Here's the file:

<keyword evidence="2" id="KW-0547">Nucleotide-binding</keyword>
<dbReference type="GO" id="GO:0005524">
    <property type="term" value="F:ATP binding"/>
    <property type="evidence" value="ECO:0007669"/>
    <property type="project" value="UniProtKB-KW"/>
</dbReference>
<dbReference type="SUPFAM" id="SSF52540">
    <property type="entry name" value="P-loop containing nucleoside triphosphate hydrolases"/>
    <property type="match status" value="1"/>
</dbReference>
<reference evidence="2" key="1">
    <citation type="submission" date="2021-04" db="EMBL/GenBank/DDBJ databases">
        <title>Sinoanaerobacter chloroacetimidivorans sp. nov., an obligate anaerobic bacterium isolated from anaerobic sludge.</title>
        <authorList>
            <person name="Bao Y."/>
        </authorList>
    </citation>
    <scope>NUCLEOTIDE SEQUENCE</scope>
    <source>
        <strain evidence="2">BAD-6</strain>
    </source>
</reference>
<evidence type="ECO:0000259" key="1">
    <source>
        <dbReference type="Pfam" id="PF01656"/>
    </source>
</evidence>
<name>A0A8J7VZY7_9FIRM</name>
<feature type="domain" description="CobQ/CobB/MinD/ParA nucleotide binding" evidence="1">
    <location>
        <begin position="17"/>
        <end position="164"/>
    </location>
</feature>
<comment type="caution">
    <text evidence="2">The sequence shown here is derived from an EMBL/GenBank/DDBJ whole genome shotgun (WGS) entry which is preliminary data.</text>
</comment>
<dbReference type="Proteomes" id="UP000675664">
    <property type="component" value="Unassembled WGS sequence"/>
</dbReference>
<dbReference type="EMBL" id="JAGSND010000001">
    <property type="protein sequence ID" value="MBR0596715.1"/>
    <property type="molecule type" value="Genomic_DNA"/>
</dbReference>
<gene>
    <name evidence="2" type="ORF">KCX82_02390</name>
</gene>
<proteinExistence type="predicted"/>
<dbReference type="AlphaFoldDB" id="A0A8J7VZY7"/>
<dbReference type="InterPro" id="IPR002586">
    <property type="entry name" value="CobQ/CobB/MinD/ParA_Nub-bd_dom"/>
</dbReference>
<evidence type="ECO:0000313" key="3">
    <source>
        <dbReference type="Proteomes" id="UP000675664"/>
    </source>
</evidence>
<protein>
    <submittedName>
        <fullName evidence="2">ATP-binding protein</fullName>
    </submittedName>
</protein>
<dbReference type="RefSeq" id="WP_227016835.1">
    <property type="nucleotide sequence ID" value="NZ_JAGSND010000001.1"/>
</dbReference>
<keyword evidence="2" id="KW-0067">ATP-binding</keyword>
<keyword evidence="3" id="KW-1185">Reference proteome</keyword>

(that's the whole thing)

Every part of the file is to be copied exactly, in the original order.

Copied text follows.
<keyword evidence="2" id="KW-0547">Nucleotide-binding</keyword>
<dbReference type="GO" id="GO:0005524">
    <property type="term" value="F:ATP binding"/>
    <property type="evidence" value="ECO:0007669"/>
    <property type="project" value="UniProtKB-KW"/>
</dbReference>
<dbReference type="SUPFAM" id="SSF52540">
    <property type="entry name" value="P-loop containing nucleoside triphosphate hydrolases"/>
    <property type="match status" value="1"/>
</dbReference>
<reference evidence="2" key="1">
    <citation type="submission" date="2021-04" db="EMBL/GenBank/DDBJ databases">
        <title>Sinoanaerobacter chloroacetimidivorans sp. nov., an obligate anaerobic bacterium isolated from anaerobic sludge.</title>
        <authorList>
            <person name="Bao Y."/>
        </authorList>
    </citation>
    <scope>NUCLEOTIDE SEQUENCE</scope>
    <source>
        <strain evidence="2">BAD-6</strain>
    </source>
</reference>
<evidence type="ECO:0000259" key="1">
    <source>
        <dbReference type="Pfam" id="PF01656"/>
    </source>
</evidence>
<name>A0A8J7VZY7_9FIRM</name>
<feature type="domain" description="CobQ/CobB/MinD/ParA nucleotide binding" evidence="1">
    <location>
        <begin position="17"/>
        <end position="164"/>
    </location>
</feature>
<comment type="caution">
    <text evidence="2">The sequence shown here is derived from an EMBL/GenBank/DDBJ whole genome shotgun (WGS) entry which is preliminary data.</text>
</comment>
<dbReference type="Proteomes" id="UP000675664">
    <property type="component" value="Unassembled WGS sequence"/>
</dbReference>
<dbReference type="EMBL" id="JAGSND010000001">
    <property type="protein sequence ID" value="MBR0596715.1"/>
    <property type="molecule type" value="Genomic_DNA"/>
</dbReference>
<gene>
    <name evidence="2" type="ORF">KCX82_02390</name>
</gene>
<proteinExistence type="predicted"/>
<dbReference type="AlphaFoldDB" id="A0A8J7VZY7"/>
<dbReference type="InterPro" id="IPR002586">
    <property type="entry name" value="CobQ/CobB/MinD/ParA_Nub-bd_dom"/>
</dbReference>
<evidence type="ECO:0000313" key="3">
    <source>
        <dbReference type="Proteomes" id="UP000675664"/>
    </source>
</evidence>
<protein>
    <submittedName>
        <fullName evidence="2">ATP-binding protein</fullName>
    </submittedName>
</protein>
<dbReference type="RefSeq" id="WP_227016835.1">
    <property type="nucleotide sequence ID" value="NZ_JAGSND010000001.1"/>
</dbReference>
<keyword evidence="2" id="KW-0067">ATP-binding</keyword>
<keyword evidence="3" id="KW-1185">Reference proteome</keyword>